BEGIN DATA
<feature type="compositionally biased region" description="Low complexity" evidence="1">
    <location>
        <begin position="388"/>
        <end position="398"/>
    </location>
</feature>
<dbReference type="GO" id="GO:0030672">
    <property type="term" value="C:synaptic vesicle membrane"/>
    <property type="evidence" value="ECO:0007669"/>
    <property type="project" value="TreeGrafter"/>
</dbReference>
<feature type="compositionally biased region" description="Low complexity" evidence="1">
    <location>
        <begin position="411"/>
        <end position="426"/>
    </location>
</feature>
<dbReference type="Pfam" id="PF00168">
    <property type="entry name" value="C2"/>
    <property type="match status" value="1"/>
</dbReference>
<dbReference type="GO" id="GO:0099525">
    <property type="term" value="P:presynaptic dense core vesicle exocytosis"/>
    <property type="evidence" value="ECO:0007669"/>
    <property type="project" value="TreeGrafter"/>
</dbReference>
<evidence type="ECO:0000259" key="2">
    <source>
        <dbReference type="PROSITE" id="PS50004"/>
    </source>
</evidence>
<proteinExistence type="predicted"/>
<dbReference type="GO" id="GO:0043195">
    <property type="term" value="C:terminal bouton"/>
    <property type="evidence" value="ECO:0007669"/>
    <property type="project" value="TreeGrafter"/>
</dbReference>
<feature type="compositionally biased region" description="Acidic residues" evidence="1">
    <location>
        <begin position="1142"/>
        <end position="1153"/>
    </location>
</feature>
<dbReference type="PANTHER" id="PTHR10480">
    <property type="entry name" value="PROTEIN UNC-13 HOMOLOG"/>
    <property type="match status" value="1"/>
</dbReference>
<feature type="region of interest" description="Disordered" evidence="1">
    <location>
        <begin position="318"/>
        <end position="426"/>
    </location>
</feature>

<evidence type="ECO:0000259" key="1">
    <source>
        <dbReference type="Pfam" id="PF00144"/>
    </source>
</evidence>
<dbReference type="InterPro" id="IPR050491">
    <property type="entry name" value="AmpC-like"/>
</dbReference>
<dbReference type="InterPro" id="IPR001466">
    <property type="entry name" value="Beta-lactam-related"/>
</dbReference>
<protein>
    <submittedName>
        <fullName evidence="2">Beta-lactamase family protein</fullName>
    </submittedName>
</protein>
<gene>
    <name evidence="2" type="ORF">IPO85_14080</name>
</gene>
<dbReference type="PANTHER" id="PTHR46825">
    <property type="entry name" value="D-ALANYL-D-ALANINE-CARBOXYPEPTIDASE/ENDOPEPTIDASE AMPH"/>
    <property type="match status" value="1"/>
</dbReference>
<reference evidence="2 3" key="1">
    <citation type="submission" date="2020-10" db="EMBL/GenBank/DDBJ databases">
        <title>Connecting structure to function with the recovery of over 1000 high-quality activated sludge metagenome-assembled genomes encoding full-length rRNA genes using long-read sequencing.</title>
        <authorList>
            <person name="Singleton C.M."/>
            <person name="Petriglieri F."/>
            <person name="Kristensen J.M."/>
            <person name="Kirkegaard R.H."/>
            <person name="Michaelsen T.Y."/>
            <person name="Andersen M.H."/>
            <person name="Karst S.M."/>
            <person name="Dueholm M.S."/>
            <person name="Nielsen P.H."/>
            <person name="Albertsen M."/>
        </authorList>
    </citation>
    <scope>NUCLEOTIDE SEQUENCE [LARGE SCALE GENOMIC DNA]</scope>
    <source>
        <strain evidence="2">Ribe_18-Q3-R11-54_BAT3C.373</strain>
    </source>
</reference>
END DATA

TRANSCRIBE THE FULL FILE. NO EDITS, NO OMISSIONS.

<feature type="compositionally biased region" description="Low complexity" evidence="1">
    <location>
        <begin position="388"/>
        <end position="398"/>
    </location>
</feature>
<dbReference type="GO" id="GO:0030672">
    <property type="term" value="C:synaptic vesicle membrane"/>
    <property type="evidence" value="ECO:0007669"/>
    <property type="project" value="TreeGrafter"/>
</dbReference>
<feature type="compositionally biased region" description="Low complexity" evidence="1">
    <location>
        <begin position="411"/>
        <end position="426"/>
    </location>
</feature>
<dbReference type="Pfam" id="PF00168">
    <property type="entry name" value="C2"/>
    <property type="match status" value="1"/>
</dbReference>
<dbReference type="GO" id="GO:0099525">
    <property type="term" value="P:presynaptic dense core vesicle exocytosis"/>
    <property type="evidence" value="ECO:0007669"/>
    <property type="project" value="TreeGrafter"/>
</dbReference>
<evidence type="ECO:0000259" key="2">
    <source>
        <dbReference type="PROSITE" id="PS50004"/>
    </source>
</evidence>
<proteinExistence type="predicted"/>
<dbReference type="GO" id="GO:0043195">
    <property type="term" value="C:terminal bouton"/>
    <property type="evidence" value="ECO:0007669"/>
    <property type="project" value="TreeGrafter"/>
</dbReference>
<feature type="compositionally biased region" description="Acidic residues" evidence="1">
    <location>
        <begin position="1142"/>
        <end position="1153"/>
    </location>
</feature>
<dbReference type="PANTHER" id="PTHR10480">
    <property type="entry name" value="PROTEIN UNC-13 HOMOLOG"/>
    <property type="match status" value="1"/>
</dbReference>
<feature type="region of interest" description="Disordered" evidence="1">
    <location>
        <begin position="318"/>
        <end position="426"/>
    </location>
</feature>

<evidence type="ECO:0000259" key="1">
    <source>
        <dbReference type="Pfam" id="PF00144"/>
    </source>
</evidence>
<dbReference type="InterPro" id="IPR050491">
    <property type="entry name" value="AmpC-like"/>
</dbReference>
<dbReference type="InterPro" id="IPR001466">
    <property type="entry name" value="Beta-lactam-related"/>
</dbReference>
<protein>
    <submittedName>
        <fullName evidence="2">Beta-lactamase family protein</fullName>
    </submittedName>
</protein>
<gene>
    <name evidence="2" type="ORF">IPO85_14080</name>
</gene>
<dbReference type="PANTHER" id="PTHR46825">
    <property type="entry name" value="D-ALANYL-D-ALANINE-CARBOXYPEPTIDASE/ENDOPEPTIDASE AMPH"/>
    <property type="match status" value="1"/>
</dbReference>
<reference evidence="2 3" key="1">
    <citation type="submission" date="2020-10" db="EMBL/GenBank/DDBJ databases">
        <title>Connecting structure to function with the recovery of over 1000 high-quality activated sludge metagenome-assembled genomes encoding full-length rRNA genes using long-read sequencing.</title>
        <authorList>
            <person name="Singleton C.M."/>
            <person name="Petriglieri F."/>
            <person name="Kristensen J.M."/>
            <person name="Kirkegaard R.H."/>
            <person name="Michaelsen T.Y."/>
            <person name="Andersen M.H."/>
            <person name="Karst S.M."/>
            <person name="Dueholm M.S."/>
            <person name="Nielsen P.H."/>
            <person name="Albertsen M."/>
        </authorList>
    </citation>
    <scope>NUCLEOTIDE SEQUENCE [LARGE SCALE GENOMIC DNA]</scope>
    <source>
        <strain evidence="2">Ribe_18-Q3-R11-54_BAT3C.373</strain>
    </source>
</reference>